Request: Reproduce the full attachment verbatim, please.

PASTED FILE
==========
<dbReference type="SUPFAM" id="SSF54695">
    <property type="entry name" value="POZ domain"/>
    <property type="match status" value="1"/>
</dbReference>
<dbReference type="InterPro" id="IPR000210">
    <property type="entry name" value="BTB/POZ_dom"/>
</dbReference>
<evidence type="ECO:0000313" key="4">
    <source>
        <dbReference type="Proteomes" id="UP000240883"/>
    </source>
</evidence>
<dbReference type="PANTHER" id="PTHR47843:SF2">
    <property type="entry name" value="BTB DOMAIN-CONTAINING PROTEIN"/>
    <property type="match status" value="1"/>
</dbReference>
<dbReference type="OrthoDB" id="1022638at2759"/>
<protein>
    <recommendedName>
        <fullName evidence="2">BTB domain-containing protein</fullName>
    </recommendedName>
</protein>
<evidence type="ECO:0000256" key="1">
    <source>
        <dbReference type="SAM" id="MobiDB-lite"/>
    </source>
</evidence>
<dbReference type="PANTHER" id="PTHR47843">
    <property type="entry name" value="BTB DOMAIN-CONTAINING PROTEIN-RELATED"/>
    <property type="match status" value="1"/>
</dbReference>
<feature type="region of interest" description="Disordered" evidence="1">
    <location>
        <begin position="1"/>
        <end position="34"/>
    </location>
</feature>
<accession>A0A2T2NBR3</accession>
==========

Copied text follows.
<dbReference type="SUPFAM" id="SSF54695">
    <property type="entry name" value="POZ domain"/>
    <property type="match status" value="1"/>
</dbReference>
<dbReference type="InterPro" id="IPR000210">
    <property type="entry name" value="BTB/POZ_dom"/>
</dbReference>
<evidence type="ECO:0000313" key="4">
    <source>
        <dbReference type="Proteomes" id="UP000240883"/>
    </source>
</evidence>
<dbReference type="PANTHER" id="PTHR47843:SF2">
    <property type="entry name" value="BTB DOMAIN-CONTAINING PROTEIN"/>
    <property type="match status" value="1"/>
</dbReference>
<dbReference type="OrthoDB" id="1022638at2759"/>
<protein>
    <recommendedName>
        <fullName evidence="2">BTB domain-containing protein</fullName>
    </recommendedName>
</protein>
<evidence type="ECO:0000256" key="1">
    <source>
        <dbReference type="SAM" id="MobiDB-lite"/>
    </source>
</evidence>
<dbReference type="PANTHER" id="PTHR47843">
    <property type="entry name" value="BTB DOMAIN-CONTAINING PROTEIN-RELATED"/>
    <property type="match status" value="1"/>
</dbReference>
<feature type="region of interest" description="Disordered" evidence="1">
    <location>
        <begin position="1"/>
        <end position="34"/>
    </location>
</feature>
<accession>A0A2T2NBR3</accession>